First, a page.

Or do you guys think that's impossible since she was too young to remember when her mother died?
I think this situation is a good example of why a baby would or how a baby could grow up to feel a loss. She still has her father who has memories of his deceased wife and he may share these memories and feelings with his daughter. So, no, I don't think this is impossible. She may not remember, but she was never separated from her mother or father, and so memories and stories of who she was will likely be told to her as she grows older.
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Old 04-30-2013, 06:55 PM
 
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Quote:
Originally Posted by iklrl View Post
Mother wants adoption father does not what happens child support?

Mother wants to put baby up for adoption. Father does not. Father just got a job paying $15 an hour. He has 5 other children ages 2,3,4,7,9 all different mothers. He is behind on child support. Mother does not have any children was a student in college but ran out of money and currently not working on bedrest doctors orders. She has no family support. I'm a mutual friend of both the mother and father. The father wants the baby and tells her he will put her on childsupport. He told her that if she keeps the baby and puts him on childsupport she won't get much money because he is already paying support for 5 kids. This is really stressing her out. I went to visit her today and she was so nervous about him getting custody and making her pay childsupport she was shaking and crying. She says she just wants to put the baby up for adoption and move on with her life. I feel bad because I convinced her to put the baby up for adoption instead of abortion. Now the father is trying to block the adoption. I'm moving out of town next week so I won't be around to help her. What should she do? He also smokes weed.
Now back to this... we have digressed too much!

I think that if your friend has support and love from her family and friends then she'll be able to get through this situation, whatever decision she chooses to make. Good luck and keep us posted.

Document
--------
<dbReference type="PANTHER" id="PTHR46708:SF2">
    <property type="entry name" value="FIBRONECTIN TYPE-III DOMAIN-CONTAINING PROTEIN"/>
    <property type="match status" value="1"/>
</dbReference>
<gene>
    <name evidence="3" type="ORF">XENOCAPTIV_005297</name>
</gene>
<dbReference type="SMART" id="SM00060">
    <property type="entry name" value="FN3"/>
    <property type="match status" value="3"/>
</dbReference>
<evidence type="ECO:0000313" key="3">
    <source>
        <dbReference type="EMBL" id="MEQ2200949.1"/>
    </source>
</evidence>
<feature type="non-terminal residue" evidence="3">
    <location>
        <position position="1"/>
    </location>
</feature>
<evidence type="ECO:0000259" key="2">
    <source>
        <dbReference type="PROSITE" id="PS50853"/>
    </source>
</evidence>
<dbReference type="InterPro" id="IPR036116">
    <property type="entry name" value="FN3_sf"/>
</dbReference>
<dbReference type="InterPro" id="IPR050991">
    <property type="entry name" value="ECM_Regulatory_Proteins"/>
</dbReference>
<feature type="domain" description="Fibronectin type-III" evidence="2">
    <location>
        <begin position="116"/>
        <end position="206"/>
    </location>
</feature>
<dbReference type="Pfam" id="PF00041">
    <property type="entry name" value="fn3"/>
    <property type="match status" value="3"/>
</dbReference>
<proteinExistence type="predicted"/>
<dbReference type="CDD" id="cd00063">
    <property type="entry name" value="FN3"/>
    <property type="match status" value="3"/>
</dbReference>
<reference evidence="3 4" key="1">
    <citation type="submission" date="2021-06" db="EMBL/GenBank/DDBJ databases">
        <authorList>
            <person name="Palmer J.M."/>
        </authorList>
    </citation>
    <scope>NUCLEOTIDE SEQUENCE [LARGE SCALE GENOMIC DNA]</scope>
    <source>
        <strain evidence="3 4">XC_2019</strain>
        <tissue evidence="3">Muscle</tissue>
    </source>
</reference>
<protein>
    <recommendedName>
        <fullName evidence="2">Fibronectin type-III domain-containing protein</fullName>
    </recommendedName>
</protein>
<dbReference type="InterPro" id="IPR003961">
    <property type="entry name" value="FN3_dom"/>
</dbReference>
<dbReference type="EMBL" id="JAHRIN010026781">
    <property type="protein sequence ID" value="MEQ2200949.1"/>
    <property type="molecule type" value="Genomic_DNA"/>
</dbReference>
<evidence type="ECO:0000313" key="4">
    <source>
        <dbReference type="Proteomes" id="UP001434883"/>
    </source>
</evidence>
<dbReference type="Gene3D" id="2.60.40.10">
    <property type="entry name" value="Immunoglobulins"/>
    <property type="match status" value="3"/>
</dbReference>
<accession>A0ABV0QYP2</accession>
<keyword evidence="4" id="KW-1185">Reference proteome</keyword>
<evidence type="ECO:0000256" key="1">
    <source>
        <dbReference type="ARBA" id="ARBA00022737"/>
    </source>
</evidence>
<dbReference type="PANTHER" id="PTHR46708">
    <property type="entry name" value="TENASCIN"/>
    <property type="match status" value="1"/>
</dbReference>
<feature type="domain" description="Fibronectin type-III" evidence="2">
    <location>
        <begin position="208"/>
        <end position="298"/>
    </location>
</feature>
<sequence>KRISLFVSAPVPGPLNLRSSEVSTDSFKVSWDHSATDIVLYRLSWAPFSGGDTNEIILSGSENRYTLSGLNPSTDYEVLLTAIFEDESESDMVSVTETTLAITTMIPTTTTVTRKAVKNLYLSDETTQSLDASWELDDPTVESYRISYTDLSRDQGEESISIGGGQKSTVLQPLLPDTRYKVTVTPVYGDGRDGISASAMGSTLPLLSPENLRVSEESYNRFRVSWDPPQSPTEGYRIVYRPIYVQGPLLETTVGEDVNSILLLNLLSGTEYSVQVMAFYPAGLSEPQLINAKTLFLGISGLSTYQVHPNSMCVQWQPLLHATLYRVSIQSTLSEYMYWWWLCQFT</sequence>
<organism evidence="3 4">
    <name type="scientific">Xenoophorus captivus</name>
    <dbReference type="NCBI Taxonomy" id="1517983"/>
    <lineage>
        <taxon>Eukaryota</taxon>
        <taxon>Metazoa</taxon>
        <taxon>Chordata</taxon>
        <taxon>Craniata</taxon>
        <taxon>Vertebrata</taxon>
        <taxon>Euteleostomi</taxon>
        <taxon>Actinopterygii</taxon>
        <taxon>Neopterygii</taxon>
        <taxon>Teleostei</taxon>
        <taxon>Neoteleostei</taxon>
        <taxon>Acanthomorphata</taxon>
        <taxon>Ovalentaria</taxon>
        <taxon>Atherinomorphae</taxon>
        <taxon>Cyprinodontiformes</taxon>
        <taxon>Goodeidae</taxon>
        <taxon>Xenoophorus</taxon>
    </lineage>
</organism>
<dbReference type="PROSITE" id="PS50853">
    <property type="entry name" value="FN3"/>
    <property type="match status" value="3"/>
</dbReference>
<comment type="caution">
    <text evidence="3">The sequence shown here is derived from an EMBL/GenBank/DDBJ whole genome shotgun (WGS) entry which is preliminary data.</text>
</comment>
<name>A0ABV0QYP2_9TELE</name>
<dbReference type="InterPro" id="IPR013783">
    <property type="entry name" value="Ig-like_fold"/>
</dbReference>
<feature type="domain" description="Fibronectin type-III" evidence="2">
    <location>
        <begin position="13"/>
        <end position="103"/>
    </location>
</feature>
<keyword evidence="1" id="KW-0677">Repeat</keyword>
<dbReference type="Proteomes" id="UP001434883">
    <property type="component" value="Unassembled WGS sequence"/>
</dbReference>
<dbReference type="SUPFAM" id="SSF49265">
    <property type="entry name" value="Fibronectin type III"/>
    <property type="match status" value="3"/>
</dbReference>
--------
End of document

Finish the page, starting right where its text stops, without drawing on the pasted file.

Last edited by Jaded; 05-01-2013 at 08:58 AM.. Reason: added clarification for getting back on topic
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Old 05-03-2013, 04:54 PM
 
Location: SLC, UT
1,571 posts, read 2,290,807 times
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Quote:
Originally Posted by iklrl View Post
No he does not have custody of any of them. He is only on childsupport for one of them and he is $2,000 behind. The other mothers have threatened to put him on child support but he always hires a lawyer to send them a letter saying he will demand joint custody where both parents pay child support. He has bragged about giving each woman $50 a month. He does have a felony from 10 years ago.
I apologize that I didn't read all the replies, and if it's already been said, but he doesn't have the right to custody just because he pays child support.

Let me be clear - this is something I checked with my family lawyer over when my baby's father threatened the same thing (well, what he said was, "If I pay child support, then at any time in the future I'd have as much right to custody as you do") - and my lawyer said that it's complete BS. Custody is determined by a family court judge who makes the decision based on what's in the child's best interest. The decision is NOT based on who pays for the child's care. If it was actually a lawyer (instead of a made-up name and/or letter) that sent that to the parents, then the lawyer is full of ***** as well. No judge, working in the child's best interest, will give joint custody of a child to a man who has never been a part of that child's life - that would be akin to making the child go live with a stranger.

First strike: Felony
Second strike: Behind on child support
Third strike: Not paying child support for the other children

Your friend picked a major loser to have a child with. It's too bad you convinced her to have the child when she wanted an abortion - since you're not going to be around, nor are you willing to raise the child, nor are you contributing financially to the child's care, you should've stayed out of it. Since you've already involved yourself, help her find a good family lawyer. There are services for low-income people. Look in the yellow pages and/or Google it.

Frankly, she should just put the child up for adoption. If the father is contacted by the adoption agency and says that he won't approve of the adoption, then he can take full custody of the child. Since he hasn't bothered to try to get custody of his myriad of other children, I doubt that he'll do it. Basically, she'd be calling his bluff. Child support is based on incomes of both parents - since she's disabled and not working, the state won't demand she pay a whole lot. Besides, as he's proven, it's very easy to fall behind by thousands of dollars on child support. And it would be silly for him to go to court over child support that he's owed, only to have the courts notice that he happens to owe thousands in child support himself. He'll get called out on it as much as she would.
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Old 05-05-2013, 11:54 AM
 
10,532 posts, read 8,461,518 times
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Since many of the (valid and informative) posts in this thread do not deal with the original topic except in a tangential way, could this thread be split in two?